My biggest worry about Barkley was navigation. Over the years I have become lazy with the convenience of GPS and too often left the map and compass buried deep in my pack. Barkley disallows GPS devices and altimeters (Laz gives everyone the same cheap watch to use at the start of the race) and armed with a compass, a rudimentary map, and some cryptic written clues you set out in search of the books with the clock always ticking.
Adam Lint and Heather Anderson, both friends of mine on Team Seven Hills, were Barkley veterans and at Frozen Head getting ready to have another attempt. Heather holds the unsupported speed records on the Appalachian Trail, the Pacific Crest Trail, and the Arizona Trail. She is undoubtedly one of the strongest people in the world, on par with Lizzy Hawker in my book and a small handful of other people. Adam can hold his own too with a list of accomplishments including winning Plain which is considered one of the hardest 100 milers in the US (Heather has also won it). This is to say both know a lot about finding your way in the woods and forging ahead.
Their advice to me was to find a veteran who wouldn’t try to ‘scrape’ me, hold on and try to learn. Barkley wasn’t something that was finished on your first try, it was a cumulative learning process. That seemed to align with my unstated goal which was not to get stupid lost and to finish at least one loop under the time limit (one person infamously got lost within 2 miles of the start and emerged from the woods 30 hours later). Many of the veterans understood the topography and by following them you could learn the book locations much more reliably than relying on the cryptic written clues or compass bearings that were difficult to maintain while falling down a mountain side. The advice made sense and knowing that Adam and Heather were a lot faster than me, and would likely have a huge entourage of virgins trying to follow them, I set off to find a willing veteran. In my search, Billy introduced me to Ed Thomas and Dale Holdaway, I liked them as soon as I met them – seriously two of the nicest guys you could ever meet. This was Ed’s second attempt. He had made it to the second loop last year but then got stuck for six hours looking for the second book on that loop before giving up. Dale had attempted Barkley five times previously and had finished a ‘fun run’ (Laz’s terms for finishing 3 loops) but had been over the time limit. He was determined to finish a fun run in under the 40 hour time limit and to start a fourth loop. Both were welcoming and the night before the start we made a pact to try to stay together as long as possible.
So how did it go? I hesitate to do a blow-by-blow because one of the rules of Barkley is not talking too much about Barkley. It would also make this trip report way too long in the tooth. In many ways what we experienced was a lot like I had envisioned Barkley, there was an insane amount of crashing down steep hillsides in the dark, only to claw our way up others. We lost a huge amount of time looking for the first book in the foggy, inky dark.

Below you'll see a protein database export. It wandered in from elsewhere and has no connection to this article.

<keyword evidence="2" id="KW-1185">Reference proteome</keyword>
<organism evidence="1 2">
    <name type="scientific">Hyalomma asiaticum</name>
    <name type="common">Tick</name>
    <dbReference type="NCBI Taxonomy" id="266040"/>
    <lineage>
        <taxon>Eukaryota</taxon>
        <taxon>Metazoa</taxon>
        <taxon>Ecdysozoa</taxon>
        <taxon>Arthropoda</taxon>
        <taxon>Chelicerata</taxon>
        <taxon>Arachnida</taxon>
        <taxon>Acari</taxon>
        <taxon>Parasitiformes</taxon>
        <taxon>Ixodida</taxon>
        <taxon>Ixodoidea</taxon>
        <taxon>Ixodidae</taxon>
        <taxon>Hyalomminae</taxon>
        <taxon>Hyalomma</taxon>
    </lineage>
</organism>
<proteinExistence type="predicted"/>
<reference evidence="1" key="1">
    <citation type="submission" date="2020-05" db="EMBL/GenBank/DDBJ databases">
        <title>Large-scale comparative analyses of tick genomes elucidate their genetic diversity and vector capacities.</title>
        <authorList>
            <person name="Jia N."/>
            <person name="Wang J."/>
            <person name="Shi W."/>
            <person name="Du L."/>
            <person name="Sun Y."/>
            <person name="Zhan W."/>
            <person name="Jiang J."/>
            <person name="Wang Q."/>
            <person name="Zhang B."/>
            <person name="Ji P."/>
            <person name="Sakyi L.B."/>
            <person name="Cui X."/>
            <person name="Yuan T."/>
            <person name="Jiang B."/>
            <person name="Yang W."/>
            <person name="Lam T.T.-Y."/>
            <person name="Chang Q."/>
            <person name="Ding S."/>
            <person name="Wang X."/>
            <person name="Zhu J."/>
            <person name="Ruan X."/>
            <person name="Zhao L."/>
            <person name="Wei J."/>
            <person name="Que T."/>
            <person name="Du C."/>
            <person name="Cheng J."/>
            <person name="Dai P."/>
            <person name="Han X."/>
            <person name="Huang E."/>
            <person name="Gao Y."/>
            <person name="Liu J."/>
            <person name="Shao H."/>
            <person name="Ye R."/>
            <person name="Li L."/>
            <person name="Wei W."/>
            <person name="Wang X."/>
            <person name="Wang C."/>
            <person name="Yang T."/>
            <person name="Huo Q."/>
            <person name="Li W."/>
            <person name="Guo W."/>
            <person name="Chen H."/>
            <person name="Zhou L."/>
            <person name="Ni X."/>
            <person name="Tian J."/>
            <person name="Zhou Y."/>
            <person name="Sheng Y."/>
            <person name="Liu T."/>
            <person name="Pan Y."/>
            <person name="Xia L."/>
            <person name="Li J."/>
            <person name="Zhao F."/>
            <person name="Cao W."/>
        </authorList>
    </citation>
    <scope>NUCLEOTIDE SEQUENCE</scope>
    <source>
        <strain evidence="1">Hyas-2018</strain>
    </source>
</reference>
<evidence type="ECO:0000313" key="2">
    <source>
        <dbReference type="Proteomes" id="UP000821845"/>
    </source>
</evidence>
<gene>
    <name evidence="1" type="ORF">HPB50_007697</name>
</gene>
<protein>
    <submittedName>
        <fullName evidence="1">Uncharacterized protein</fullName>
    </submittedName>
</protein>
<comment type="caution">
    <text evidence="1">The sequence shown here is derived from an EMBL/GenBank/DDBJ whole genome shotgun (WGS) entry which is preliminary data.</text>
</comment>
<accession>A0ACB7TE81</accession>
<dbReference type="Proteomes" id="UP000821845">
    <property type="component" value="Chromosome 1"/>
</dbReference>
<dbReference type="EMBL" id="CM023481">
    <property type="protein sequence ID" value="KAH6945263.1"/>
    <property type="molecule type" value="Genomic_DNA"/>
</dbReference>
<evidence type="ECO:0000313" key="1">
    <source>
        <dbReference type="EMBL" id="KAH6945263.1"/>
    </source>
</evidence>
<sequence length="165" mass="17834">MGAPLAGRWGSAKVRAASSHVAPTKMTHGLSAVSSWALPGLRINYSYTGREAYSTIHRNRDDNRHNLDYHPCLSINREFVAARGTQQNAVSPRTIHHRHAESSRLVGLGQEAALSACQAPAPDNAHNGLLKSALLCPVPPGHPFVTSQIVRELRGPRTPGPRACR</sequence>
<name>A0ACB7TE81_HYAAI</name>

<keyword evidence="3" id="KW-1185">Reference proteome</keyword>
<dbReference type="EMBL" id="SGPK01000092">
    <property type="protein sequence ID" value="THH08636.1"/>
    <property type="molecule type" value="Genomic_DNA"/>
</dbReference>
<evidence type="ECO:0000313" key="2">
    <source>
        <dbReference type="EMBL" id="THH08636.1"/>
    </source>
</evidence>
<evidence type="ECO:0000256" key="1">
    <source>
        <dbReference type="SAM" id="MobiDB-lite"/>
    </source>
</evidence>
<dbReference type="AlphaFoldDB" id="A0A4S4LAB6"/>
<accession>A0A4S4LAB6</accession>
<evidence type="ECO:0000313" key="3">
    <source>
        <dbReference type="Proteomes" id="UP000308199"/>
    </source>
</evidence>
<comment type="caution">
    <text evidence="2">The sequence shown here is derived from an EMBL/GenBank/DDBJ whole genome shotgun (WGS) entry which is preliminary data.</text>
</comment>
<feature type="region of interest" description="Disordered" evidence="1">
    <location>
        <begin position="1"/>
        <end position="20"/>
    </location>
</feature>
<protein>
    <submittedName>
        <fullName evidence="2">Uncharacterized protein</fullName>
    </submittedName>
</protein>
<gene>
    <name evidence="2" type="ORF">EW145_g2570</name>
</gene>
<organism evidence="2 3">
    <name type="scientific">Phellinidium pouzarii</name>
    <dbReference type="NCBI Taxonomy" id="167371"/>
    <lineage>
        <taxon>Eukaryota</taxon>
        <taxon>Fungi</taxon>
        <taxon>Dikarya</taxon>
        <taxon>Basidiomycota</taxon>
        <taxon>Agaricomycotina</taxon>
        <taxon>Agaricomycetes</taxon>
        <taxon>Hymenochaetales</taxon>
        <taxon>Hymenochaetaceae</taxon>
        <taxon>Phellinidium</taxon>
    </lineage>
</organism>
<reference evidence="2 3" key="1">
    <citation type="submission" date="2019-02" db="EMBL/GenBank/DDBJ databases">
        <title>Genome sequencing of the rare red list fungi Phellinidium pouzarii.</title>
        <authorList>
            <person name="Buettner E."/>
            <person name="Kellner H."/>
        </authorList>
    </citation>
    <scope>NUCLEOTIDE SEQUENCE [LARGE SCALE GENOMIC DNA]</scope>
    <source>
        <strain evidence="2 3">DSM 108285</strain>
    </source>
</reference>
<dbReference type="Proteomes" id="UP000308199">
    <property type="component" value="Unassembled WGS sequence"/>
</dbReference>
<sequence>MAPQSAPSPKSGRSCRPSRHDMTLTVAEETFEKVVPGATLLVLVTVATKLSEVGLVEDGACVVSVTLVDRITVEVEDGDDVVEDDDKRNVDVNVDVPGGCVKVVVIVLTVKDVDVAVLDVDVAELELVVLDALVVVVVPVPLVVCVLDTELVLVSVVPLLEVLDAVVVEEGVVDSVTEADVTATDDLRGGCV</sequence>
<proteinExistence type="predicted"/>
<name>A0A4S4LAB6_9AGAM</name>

The second book also gave us problems. Cryptic clues talk about looking for specific trees and rocks, but when you look around the forest is filled with rocks and trees that match the clues. There is a tremendous amount of confirmation bias in the course which can quickly lead you astray. The fog was intense and sometimes it was difficult to see more than a few feet in front of us, making running (when possible) otherwise impossible.
Despite these obstacles, or maybe because of them, I had a tremendous amount of fun on the first loop and at one point starting whooping and hollering so much I startled Ed who was in front of me and almost gave him a heart attack (his words). Later, as we tumbled down a hillside aptly named after a veteran ‘Leonard’s Buttslide’, a rock we had dislodged came rolling down and smashed into my left shin making me double over. But there were books to be found and we kept moving. Night gradually turned to day and about three quarters through the first loop, during one of the more difficult climbs called ‘Rat Jaw’, Ed starting falling behind and encouraged us to continue ahead without him. Barkley isn’t the kind of place you can wait for people, every second counts so we reluctantly pushed on, leaving a block of chocolate on top of the next book and sending him good vibrations. When we arrived back in camp, about 12:20 after starting, Dale and I made a plan to get out in under 15 minutes. We managed 12 minutes thanks to our great crews. I was able to unwrap the elastic bandage on my shin which immediately started to bleed and put a fresh dressing on, my sister worked on getting clean socks onto my feet while Billy shoveled baked potatoes into my mouth. A beer helped wash everything down. And then we were off again, this time in the opposite direction.
At the top of the first climb, maybe an hour later, I had to stop and adjust the new bandage because it was too tight and my shin was throbbing. A few minutes later, at our first book on this second loop, Dale stepped away and lost everything in his stomach. Things went figuratively and literally downhill from there for both of us, but we stuck it out for as long as we could. We went down from Chimney Top and worked our way back up to Indian Knob as the day heated up. Tiny bugs swarmed around our faces and I started to lag behind, occasionally telling Dale he should drop me because I didn’t want to slow him down. I reasoned that Ed was probably behind us and I would let him catch me and then try to partner with him. Dale wouldn’t have it and slowly my pace picked back up. We gained the top and went down again, this time escaping the heat by following a tunnel filled with rushing water under the prison that gave Laz the idea for the race. At the tunnel entrance, I threw my trekking poles down, intending to scramble down after them, but they fell in the water and were swept away. Dale took off running after them, balanced on a narrow strip of concrete to keep his feet dry. I don’t know how he caught up with them. We did Rat Jaw again and slowly watched our light fade away. Dale wasn’t able to keep any real calories or liquid down, leaving me amazed someone could go that long without any real sustenance or hydration. My shin hurt and I tried to avoid thinking about the books that stretched out in front of us and hurting myself to the point that I would be worthless a week later for my Nepal adventures.